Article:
Chapter I Acridines (pages 9–108): N. R. Raulins
Chapter II Aminoacridines (pages 109–140): B. Adcock
Chapter III 9?Acridanones (pages 141–377): J. M. F. Gagan
Chapter IV The Acridine Alkaloids (pages 379–432): J. E. Saxton
Chapter V Acridinium Salts and lowered Acridines (pages 433–517): I. A. Selby
Chapter VI Biacridines (pages 519–528): Frank Mccapra
Chapter VII Benzacridines and Condensed Acridines (pages 529–577): D. A. Robinson
Chapter VIII Acridine Dyes (pages 579–613): B. D. Tilak and N. R. Ayyangar
Chapter IX Chemiluminescent Reactions of Acridines (pages 615–630): Frank Mccapra
Chapter X Ultraviolet and visual Absorption Spectra (pages 631–664): Margaret L. Bailey
Chapter XI The Infrared Spectra of Acridines (pages 665–685): R. M. Acheson
Chapter XII The Nuclear Magnetic Resonance Spectra of Acridines (pages 687–707): R. M. Acheson
Chapter XIII The Mass Spectra of Acridines (pages 709–721): R. G. Bolton
Chapter XIV The interplay of Acridines with Nucleic Acids (pages 723–757): A. R. Peacocke
Chapter XV Acridines and Enzymes (pages 759–787): B. H. Nicholson
Chapter XVI The Antibacterial motion of Acridines (pages 789–813): A. C. R. Dean
Chapter XVII Carcinogenic and Anticarcinogenic homes of Acridines (pages 815–828): David B. Clayson
Chapter XVIII Acridine Antimalarials (pages 829–850): David W. Henry
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Extra resources for Chemistry of Heterocyclic Compounds: Acridines, Volume 9, Second Edition
208 The first-formed anil, 53 (R = -C6H4N(Me)2), when boiled with aniline in ethanol, loses nitrous acid to yield 54. This last compound on heating with acetic acid cyclizes to the acridine 55, with the loss of p-aminodimethylaniline. 53 54 55 50 Acridines F. Other Methods of Preparing Acridines It is difficult to categorize completely all acridine syntheses in terms of starting materials, reaction conditions, or products formed. All of those that can be described as related to phosphorus oxychloride cyclizations of diphenylamine-2-carboxylic acids, which were prepared in the Ullmann reaction, are considered in Chapter 111.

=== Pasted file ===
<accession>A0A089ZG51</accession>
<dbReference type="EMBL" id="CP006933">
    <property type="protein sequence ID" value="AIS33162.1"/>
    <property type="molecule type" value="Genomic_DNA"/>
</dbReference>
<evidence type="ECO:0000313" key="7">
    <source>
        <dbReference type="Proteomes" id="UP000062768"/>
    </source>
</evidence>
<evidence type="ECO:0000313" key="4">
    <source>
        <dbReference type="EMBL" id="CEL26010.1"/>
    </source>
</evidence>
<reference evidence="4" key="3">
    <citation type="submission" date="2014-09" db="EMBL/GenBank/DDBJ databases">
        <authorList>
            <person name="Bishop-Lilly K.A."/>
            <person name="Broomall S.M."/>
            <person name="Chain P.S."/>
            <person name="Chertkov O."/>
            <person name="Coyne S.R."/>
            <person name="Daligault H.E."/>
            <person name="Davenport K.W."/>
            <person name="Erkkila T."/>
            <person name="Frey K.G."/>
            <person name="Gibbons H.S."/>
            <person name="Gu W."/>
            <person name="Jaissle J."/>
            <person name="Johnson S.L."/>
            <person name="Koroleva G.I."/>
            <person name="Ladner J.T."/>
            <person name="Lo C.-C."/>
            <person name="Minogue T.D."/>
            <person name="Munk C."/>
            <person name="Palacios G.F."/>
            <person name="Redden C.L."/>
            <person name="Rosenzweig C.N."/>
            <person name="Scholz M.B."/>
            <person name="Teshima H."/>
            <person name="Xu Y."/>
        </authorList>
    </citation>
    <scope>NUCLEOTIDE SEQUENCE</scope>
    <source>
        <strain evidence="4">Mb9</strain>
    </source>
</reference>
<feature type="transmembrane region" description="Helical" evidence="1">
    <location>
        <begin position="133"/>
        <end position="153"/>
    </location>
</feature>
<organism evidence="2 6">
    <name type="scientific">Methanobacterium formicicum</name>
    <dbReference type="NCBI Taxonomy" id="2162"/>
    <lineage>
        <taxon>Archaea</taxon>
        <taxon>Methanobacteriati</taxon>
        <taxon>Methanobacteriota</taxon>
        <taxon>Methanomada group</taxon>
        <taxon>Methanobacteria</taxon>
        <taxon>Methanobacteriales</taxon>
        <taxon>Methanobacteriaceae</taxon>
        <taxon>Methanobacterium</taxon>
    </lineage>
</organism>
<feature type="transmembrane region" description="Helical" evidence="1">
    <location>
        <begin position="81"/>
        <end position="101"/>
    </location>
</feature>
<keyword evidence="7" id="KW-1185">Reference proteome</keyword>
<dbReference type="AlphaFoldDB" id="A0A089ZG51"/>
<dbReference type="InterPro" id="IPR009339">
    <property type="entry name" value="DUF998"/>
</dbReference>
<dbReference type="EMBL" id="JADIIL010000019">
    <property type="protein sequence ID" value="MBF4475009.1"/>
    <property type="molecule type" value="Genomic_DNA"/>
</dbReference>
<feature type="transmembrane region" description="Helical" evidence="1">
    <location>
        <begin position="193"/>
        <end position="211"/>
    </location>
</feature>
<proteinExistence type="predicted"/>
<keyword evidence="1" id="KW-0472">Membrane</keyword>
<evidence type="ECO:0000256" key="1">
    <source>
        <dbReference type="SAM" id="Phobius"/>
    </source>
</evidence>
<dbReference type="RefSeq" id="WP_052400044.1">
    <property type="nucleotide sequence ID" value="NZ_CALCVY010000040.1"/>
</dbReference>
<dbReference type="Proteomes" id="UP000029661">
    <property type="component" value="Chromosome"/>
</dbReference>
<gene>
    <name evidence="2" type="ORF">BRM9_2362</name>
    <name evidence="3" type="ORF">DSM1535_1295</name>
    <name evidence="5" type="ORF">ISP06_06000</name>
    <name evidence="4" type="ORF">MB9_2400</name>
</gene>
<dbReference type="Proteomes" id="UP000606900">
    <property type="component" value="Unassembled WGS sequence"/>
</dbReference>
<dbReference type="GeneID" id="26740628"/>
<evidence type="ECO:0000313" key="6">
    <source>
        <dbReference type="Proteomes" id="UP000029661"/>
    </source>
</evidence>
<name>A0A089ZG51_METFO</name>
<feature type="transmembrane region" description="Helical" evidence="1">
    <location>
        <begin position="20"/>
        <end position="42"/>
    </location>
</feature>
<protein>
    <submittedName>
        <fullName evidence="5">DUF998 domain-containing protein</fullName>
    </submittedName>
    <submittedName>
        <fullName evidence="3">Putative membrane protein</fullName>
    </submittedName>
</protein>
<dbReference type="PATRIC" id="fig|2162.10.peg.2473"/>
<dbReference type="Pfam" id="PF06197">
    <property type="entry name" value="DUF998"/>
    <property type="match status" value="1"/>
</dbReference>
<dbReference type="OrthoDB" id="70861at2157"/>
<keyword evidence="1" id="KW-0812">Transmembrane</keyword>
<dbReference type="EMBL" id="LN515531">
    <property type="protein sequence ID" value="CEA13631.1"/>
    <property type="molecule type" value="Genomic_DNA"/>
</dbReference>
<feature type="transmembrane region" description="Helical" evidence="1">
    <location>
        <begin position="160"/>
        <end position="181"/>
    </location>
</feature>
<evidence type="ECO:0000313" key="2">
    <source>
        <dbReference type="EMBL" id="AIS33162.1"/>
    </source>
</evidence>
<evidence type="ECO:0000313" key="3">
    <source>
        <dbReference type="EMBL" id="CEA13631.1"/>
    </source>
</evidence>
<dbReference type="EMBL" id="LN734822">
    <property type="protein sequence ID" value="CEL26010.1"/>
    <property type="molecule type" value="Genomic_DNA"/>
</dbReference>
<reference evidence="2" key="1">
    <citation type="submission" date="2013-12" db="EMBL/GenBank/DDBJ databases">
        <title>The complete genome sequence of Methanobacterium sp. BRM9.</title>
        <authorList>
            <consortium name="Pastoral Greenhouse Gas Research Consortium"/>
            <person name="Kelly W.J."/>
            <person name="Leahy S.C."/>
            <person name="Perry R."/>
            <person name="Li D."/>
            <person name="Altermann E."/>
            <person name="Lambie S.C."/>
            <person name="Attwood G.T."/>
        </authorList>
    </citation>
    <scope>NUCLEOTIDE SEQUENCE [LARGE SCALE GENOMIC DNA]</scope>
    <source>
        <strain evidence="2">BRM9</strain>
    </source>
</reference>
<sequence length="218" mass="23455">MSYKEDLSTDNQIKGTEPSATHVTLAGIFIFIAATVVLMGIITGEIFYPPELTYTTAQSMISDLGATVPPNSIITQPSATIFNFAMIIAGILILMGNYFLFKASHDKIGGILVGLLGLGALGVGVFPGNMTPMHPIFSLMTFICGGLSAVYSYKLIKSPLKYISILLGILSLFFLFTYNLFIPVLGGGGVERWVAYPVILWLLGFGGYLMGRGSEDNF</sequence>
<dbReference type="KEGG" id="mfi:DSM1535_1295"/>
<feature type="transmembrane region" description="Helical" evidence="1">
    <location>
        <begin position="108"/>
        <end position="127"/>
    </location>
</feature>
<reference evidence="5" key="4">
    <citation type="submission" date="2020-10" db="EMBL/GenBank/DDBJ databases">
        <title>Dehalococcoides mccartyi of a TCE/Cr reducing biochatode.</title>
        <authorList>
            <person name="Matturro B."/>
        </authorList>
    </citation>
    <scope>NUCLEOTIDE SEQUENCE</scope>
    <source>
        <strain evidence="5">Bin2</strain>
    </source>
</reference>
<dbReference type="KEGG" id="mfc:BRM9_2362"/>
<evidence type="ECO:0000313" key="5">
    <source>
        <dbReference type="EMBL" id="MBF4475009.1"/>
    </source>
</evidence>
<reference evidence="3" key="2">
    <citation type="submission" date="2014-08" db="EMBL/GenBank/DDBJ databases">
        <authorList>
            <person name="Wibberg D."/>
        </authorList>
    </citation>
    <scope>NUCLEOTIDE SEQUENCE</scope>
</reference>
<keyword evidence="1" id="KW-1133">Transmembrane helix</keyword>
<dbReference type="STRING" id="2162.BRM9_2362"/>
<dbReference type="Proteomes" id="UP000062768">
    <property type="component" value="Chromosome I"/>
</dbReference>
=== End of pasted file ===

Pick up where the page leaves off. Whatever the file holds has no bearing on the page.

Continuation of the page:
5-54 159 176 116 81 59 69-70 66-68 350 - 4-Methyl4-Methyl- 4-Hydroxy3-Hydroxy- - - 3-Hydroxy- - - - - - 2-Methyl- (Table Continued) Formic acid Chloroform Acetic acid Acetic acid Acetic anyhdride 2-Hydroxybenzoic acid 3-Hydroxybenzoic acid 4-Hydroxybenzoic acid Benzoic acid Benzoic acid 148 148 117 153 133 152 152 152 129 118 Acetic acid 156 2,4-Dimethylbenzoic acid 149 2,5-Dimethylbenzoic acid 149 Propionic acid 150,157 2-Ethylbutyric acid 140 Octanoic acid 140 Stearic acid 151 Stearic acida 121 4-Hydroxybenzoic acid 119 h, 9-Phenyl-3-phenylamino-b 3-Phenylamino- b 9-[3-(pMethylphenyl)propyll2-Methyl-9-phenyl9-Met hy l-3-phenylamino-b -9-Pelargonic acid 9-Pentadecyl9-Phenyl- 9-(2-Methylphenyl)9 4 3-Methylpheny1)944-Methylpheny1)- Acridine TABLE 11.
NH, groups). 7 E , 79 Aeration of a hot, finely divided suspension of an acridan in aqueous alkali, such as that obtained after a sodium amalgam reduction, will cause oxidation to the acridine, provided that the original acridan does not contain electronattracting groups. Substituents of this sort prevent oxidation by air, which is facilitated by amino and hydrexy grcup:. E0 Ferric chloride was first used in 1896 for the oxidation of 3,6-bisdimethylaminoacridan to the corresponding acridineE1; it has since been employed successfully for the oxidation of many 82-84 and other acridans.